Soup: Easy Peasy (Really)

am temperatures

 

AM Temp

 

Let’s cut right to the chase. It’s cold. Really cold. Like single digit cold (as of this morning), and this is not Fargo, North Dakota. It’s Rockville, Maryland, suburb of Washington, DC. Even though the temperature climbed significantly during the day, it was blistering cold walking to my car at 5:15 today. #bombcyclone #teacherslovesnowdaystoo

I’m a Cajun girl, as you can see from my blog’s name. I never owned a coat until I moved to Bethesda, Maryland, in 1988. We didn’t even have many sweaters, other than the requisite wool ones that our Scottish cousins sent us every few years. We never wore them, though. Growing up in my hometown, Port Sulphur, Louisiana, is almost like living in the tropics, except there’s no beach, no resorts, and no celebs arriving on private jets for vacation. So basically, our version of the tropics was just gnats, mosquitoes, 100% humidity eleven months of the year, and summers so hot you ran from your air-conditioned house to your air-conditioned car to run errands or “go to town” which meant a forty-mile drive to New Orleans.

evening temp

 

PM Temp

 

So, waking up this morning to unseasonably cold temperatures, I knew in advance what I would be having for dinner tonight: soup. I love soup. I could eat it every day. In fact, I had homemade chicken noodle soup for lunch today. A few years ago, one of my requested Christmas presents was a baby Crock-Pot which I plug in at my desk in my classroom. It doesn’t cook but it does reheat. I bring my container of soup to school each morning, plug it in, and by lunch time, it is steaming hot and I am a very happy camper, which is important when you are a teacher. Trust me.

soup naziBut, that pot of soup was nearing its end so I had already made up my mind that I was making a big pot of soup when I got home from work. I knew what I had on hand in my fridge: an onion, some celery, two bell peppers, and a package of Italian sausage. That, combined with pantry staples, was all I needed to make a wonderful, belly warming dinner tonight. And the best part: there will be plenty left over for lunches the rest of this week!

easy peasy memeBecause I eat a lot of soup at school, people are always asking me about it. When I say it’s easy to make, they always look at me like I’m crazy. But, really, soup is easy. It’s all about layering the flavors. During the two years we lived in Belgium with limited TV programs broadcast in English, I watched a BBC One cooking show every afternoon, Ready Steady Cook. For me, that show was basically a lecture series in how to make soup. The British chefs made soup on almost every episode, and they always started a pot of soup the same way: in a large, heavy pot, sauté a finely sliced onion in a bit of olive oil. Season it with salt and pepper, dried herbs, and red pepper flakes. Add your veggies and/or protein, a starch if you wish (pasta, potatoes, rice), some broth, and simmer until veggies are tender and protein is cooked. Voila! Soup!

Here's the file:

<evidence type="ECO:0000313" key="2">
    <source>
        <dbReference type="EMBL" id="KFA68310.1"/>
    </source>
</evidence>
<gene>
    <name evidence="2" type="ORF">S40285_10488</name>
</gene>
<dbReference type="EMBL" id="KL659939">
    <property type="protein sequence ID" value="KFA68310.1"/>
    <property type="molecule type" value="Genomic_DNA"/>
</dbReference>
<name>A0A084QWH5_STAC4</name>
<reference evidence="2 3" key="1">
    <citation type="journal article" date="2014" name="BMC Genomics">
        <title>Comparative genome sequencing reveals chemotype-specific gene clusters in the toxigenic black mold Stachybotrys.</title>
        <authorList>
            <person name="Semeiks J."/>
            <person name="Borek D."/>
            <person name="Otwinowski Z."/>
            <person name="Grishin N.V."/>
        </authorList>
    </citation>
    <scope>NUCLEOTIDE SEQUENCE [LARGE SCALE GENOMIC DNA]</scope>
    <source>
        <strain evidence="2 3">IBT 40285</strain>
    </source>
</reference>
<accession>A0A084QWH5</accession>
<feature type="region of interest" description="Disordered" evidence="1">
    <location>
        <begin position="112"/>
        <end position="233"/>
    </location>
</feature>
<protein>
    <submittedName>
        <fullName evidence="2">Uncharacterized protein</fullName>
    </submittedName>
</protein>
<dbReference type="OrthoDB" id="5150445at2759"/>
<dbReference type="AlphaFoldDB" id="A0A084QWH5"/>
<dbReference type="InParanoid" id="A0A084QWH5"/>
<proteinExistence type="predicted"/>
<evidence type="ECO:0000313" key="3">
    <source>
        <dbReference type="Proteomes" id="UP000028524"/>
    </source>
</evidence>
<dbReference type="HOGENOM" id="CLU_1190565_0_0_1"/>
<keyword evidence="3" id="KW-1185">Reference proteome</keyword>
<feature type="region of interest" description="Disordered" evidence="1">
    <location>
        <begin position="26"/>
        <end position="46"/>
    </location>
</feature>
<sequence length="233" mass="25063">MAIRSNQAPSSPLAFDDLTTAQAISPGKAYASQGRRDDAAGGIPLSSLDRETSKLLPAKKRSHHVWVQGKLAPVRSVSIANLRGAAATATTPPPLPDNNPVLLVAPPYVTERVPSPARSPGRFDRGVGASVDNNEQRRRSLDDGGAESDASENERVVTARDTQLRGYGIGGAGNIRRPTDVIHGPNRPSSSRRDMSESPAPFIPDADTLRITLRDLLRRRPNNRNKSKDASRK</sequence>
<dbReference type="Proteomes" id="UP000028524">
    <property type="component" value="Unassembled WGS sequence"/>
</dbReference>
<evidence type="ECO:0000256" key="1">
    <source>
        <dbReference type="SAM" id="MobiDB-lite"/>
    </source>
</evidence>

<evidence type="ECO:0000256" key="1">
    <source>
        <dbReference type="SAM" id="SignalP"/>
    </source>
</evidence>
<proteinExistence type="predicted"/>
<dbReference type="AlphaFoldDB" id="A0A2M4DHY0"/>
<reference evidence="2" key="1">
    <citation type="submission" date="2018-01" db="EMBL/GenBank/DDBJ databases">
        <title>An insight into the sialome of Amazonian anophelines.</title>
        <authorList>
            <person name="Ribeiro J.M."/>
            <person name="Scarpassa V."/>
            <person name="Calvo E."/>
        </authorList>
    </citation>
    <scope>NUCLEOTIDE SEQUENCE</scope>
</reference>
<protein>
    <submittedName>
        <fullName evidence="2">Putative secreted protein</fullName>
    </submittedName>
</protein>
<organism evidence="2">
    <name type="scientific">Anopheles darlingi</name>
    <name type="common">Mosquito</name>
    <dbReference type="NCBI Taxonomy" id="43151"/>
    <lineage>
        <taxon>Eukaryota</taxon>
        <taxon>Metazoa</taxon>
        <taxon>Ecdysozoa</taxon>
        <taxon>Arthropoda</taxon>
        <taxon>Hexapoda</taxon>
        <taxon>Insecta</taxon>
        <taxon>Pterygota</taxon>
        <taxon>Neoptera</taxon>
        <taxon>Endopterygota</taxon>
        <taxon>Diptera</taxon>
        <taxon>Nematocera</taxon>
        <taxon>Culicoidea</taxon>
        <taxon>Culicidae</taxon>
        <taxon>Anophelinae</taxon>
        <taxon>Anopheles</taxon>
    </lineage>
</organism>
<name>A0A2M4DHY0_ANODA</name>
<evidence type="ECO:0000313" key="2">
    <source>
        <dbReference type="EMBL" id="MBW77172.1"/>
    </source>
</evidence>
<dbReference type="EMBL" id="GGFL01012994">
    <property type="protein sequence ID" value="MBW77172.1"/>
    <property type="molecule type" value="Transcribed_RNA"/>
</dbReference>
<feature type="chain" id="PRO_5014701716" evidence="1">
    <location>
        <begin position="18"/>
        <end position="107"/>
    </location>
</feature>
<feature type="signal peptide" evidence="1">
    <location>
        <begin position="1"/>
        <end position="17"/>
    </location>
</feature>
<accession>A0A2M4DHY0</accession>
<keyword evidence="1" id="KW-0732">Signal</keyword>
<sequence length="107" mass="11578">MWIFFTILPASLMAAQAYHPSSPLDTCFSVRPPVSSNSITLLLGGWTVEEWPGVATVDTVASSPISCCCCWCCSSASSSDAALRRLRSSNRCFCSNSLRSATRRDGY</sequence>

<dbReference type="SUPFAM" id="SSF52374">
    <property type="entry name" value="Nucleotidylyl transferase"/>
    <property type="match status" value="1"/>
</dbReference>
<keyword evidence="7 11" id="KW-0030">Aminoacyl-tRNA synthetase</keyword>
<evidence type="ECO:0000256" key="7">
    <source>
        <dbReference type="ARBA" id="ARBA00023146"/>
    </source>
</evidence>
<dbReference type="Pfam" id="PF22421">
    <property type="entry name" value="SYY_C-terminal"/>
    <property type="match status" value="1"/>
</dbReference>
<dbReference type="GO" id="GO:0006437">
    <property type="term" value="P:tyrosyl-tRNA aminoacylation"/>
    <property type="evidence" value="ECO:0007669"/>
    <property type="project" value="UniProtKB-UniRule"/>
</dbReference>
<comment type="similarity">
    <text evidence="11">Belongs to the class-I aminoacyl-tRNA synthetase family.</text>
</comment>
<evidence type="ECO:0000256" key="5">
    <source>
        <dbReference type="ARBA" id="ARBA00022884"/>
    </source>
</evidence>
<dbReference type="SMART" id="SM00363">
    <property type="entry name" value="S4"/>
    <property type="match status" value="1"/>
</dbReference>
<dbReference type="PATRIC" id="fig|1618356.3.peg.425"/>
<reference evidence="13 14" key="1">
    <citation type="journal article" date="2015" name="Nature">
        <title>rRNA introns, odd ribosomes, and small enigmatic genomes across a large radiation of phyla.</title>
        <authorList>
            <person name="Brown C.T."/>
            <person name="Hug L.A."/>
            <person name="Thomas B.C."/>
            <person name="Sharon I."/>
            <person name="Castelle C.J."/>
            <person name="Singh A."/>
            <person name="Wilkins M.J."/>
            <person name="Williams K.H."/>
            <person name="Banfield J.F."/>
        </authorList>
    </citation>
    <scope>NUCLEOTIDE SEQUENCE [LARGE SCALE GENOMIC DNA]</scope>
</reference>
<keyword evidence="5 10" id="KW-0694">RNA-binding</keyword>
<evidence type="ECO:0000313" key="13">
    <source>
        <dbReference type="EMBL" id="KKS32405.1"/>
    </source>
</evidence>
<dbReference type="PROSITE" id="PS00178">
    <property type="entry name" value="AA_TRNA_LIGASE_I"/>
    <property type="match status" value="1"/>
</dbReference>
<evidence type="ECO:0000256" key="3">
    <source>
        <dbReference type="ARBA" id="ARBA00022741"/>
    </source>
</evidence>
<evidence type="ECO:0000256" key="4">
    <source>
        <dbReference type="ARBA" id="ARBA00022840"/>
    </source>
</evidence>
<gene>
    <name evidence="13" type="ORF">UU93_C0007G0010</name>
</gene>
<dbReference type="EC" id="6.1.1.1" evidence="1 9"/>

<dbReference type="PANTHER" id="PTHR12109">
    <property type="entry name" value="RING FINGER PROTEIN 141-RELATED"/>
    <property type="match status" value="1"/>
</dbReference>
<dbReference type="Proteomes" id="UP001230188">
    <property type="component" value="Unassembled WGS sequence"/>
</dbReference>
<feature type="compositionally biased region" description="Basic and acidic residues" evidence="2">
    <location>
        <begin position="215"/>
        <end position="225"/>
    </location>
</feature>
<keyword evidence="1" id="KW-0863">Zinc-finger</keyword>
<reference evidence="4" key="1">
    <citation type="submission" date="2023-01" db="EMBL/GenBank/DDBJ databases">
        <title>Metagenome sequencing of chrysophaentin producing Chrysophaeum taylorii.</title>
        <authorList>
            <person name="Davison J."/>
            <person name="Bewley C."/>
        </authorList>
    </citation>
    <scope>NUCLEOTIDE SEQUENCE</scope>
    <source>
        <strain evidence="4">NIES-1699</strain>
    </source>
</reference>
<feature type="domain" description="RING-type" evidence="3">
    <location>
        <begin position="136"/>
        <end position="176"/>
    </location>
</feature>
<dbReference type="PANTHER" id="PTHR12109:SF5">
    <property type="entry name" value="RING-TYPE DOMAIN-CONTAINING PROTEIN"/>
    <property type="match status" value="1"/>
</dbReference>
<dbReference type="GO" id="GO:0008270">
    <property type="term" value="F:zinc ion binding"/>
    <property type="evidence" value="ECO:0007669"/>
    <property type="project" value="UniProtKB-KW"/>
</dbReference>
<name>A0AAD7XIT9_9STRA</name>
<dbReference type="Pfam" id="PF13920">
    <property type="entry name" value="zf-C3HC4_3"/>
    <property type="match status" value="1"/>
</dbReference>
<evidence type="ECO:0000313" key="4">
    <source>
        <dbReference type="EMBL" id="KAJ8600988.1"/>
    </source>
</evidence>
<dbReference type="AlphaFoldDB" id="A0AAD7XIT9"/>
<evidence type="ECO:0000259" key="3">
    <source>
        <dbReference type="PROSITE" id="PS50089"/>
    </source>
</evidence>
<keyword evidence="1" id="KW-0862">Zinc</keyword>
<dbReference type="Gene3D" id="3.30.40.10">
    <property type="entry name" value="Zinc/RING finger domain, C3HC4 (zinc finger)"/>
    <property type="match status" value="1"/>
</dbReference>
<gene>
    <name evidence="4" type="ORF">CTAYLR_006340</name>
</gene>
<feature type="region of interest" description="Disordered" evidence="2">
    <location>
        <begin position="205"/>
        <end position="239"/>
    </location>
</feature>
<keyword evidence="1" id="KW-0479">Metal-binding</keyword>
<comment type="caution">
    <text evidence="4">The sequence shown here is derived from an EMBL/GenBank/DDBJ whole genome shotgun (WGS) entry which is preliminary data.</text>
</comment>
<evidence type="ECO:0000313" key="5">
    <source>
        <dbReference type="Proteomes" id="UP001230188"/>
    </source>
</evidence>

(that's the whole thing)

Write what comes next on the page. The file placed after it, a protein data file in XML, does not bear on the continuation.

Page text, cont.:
Italian Sausage and Bean SoupSoup du jour chez Michelle was Italian Sausage and Beans. I got home at 5:30, by 6:00 it was simmering away and I was setting the table, and at 6:15 we were soup-soup-souping away. With a little planning we could have had a salad and a crusty baguette, but – still – in under an hour, we were having a lovely bowl of soup and feeling all warm and cozy inside.

Here’s the “recipe”, adapted loosely from dozens and dozens of episodes of James Martin making soup on Ready Steady Cook, with my own Cajun twists here and there.

Michelle’s Italian Sausage and Bean Soup

Ingredients:

  • 2 tbsp. olive oil
  • 1 medium onion, finely sliced
  • 1 green bell pepper, diced
  • 1 red bell pepper, diced (or orange or yellow, matters not)
  • 2 stalks of celery, diced
  • 1 32-oz carton of Swanson’s beef stock
  • 1 package of Johnsville Sweet Italian Sausage, casings removed
  • 2 15.5-oz cans Hanover cannellini beans, drained and rinsed
  • 1 14.5-oz can Hunts petite diced tomatoes, with liquid
  • Seasonings

Directions:

  • In a 6-quart heavy pot with lid, brown sausage in olive oil, breaking it up into small pieces. When browned, remove sausage with a slotted spoon and set aside, leaving oil in pot.
  • Add onion to pot, and sauté on medium heat. Season with kosher salt and pepper, crushed red pepper flakes, herbes de Provence or Italian herbs, and garlic powder.
  • When onion is soft, add celery, bell peppers, and tomatoes. Cook on medium heat to allow tomatoes to soften and break down, stirring often.
  • Return sausage to pot and add cannellini beans and beef stock. Stir to combine, cover, and simmer on low heat for 30 minutes. If liquid does not completely cover the solids, add more broth or water.
  • Optional: add a bag of baby spinach near the end of the cooking time to up the nutritional value, although it is pretty healthy as is. Bon appetit!
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